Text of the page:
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This Day in History: Thomas Paine passes away

On this day in 1809, Thomas Paine passes away. Paine is best known as the author of Common Sense, a pamphlet that advocated for independence from Great Britain. Its blunt assessment of the situation rocked Revolutionary War America.

The pamphlet was an instant hit.

Common Sense was the most incendiary and popular pamphlet of the entire Revolutionary era,” historian Gordon Wood explains, “it went through twenty-five editions in 1776 alone. . . . Unlike more genteel writers, Paine did not decorate his pamphlet with Latin quotations and learned references to the literature of Western culture, but instead relied on his readers knowing only the Bible and the Book of Common Prayer.

This approach, Wood concludes, brought “the common people” into the philosophical debate over whether to declare independence.

Paine had come from humble beginnings, born and raised in a Quaker community in England. His family was poor and his education simple, but he would later remember reading a book about America. It fascinated him.

“I happened, when a school boy,” he later wrote, “to pick up a pleasing natural history of Virginia, and my inclination from that day of seeing the western side of the Atlantic never left me.”

He wouldn’t make it to America until he was in his late 30s. He’d met Benjamin Franklin, who was then living in London. He’d gotten a letter of introduction and soon found himself in Pennsylvania, working as an editor for Pennsylvania Magazine.

He was asked to write a pamphlet defending the case for American independence.

“Society in every state is a blessing,” the pamphlet began, “but Government, even in its best state, is but a necessary evil; in its worst state an intolerable one.”

Methodically, Paine took his readers step-by-step through the need for independence: What is the proper sphere of government and what are its purposes? Is the concept of a monarchy legitimate?

“Government by kings was first introduced into the world by the Heathens, from whom the children of Israel copied the custom,” Paine told his readers. “It was the most prosperous invention the Devil ever set on foot for the promotion of idolatry.”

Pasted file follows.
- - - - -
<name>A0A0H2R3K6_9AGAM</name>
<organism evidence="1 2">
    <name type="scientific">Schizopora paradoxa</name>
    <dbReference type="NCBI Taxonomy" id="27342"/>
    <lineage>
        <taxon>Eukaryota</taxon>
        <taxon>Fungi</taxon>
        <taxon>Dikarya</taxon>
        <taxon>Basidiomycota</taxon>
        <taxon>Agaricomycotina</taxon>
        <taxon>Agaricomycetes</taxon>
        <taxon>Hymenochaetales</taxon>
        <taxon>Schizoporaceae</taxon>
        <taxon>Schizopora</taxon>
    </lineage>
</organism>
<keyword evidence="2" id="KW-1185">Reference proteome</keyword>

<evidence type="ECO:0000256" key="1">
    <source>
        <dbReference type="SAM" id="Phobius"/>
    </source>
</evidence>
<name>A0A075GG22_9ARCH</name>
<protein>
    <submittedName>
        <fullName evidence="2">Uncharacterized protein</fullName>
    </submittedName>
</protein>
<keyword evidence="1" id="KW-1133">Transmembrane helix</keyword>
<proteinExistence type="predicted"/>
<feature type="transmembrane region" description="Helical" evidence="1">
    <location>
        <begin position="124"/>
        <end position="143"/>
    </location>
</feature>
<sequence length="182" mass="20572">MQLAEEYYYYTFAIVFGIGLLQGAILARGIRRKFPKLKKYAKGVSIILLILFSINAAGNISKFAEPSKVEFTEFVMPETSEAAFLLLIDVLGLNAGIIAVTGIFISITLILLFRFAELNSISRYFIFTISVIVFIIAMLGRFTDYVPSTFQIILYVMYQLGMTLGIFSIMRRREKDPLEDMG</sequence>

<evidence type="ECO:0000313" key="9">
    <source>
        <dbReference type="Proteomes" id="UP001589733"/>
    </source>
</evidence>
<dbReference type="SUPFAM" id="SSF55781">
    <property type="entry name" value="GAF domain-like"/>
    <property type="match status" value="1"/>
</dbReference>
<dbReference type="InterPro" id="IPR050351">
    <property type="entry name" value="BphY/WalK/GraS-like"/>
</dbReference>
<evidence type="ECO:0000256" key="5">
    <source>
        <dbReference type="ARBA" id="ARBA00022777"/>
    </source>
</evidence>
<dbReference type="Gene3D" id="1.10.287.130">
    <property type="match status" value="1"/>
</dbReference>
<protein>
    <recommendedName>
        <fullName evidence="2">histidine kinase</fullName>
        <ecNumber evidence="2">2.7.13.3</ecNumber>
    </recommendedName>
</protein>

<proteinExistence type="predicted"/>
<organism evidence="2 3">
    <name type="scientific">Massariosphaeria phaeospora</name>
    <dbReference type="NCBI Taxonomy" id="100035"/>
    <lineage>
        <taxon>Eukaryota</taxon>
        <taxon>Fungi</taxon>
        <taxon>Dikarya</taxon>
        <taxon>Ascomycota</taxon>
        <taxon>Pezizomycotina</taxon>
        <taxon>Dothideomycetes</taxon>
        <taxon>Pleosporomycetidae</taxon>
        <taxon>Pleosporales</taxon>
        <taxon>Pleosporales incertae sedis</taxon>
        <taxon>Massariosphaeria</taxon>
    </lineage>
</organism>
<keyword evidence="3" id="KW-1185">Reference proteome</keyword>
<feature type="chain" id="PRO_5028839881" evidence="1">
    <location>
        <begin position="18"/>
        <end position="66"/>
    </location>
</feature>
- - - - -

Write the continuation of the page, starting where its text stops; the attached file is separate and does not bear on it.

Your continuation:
Hereditary monarchies are even worse. “Men who look upon themselves born to reign, and others to obey, soon grow insolent; selected from the rest of mankind their minds are early poisoned by importance.” By the time they succeed to office, they “are frequently the most ignorant and unfit of any throughout the dominions.”

He scathingly referred to the King as a “Royal Brute.”

Reconciliation was pointless, Paine thought. Great Britain would not keep its word. The repeal of the Stamp Act, followed by imposition of new taxes, was proof enough.

“The authority of Great-Britain over this continent, is a form of government, which sooner or later must have an end,” Paine emphasized. He reminded his readers of what happened in Boston and noted that any of the colonies could soon experience the same. “Every quiet method for peace hath been ineffectual. Our prayers have been rejected with disdain; and only tended to convince us, that nothing flatters vanity, or confirms obstinacy in Kings more than repeated petitioning.”

There was nothing to do but to separate. “Until an independence is declared,” Paine concluded, “the continent will feel itself like a man who continues putting off some unpleasant business from day to day, yet knows it must be done, hates to set about it, wishes it over, and is continually haunted with the thoughts of its necessity.”

Just six months after Paine’s fiery words were published, the Continental Congress approved the Declaration of Independence.

Our fight for freedom was on.

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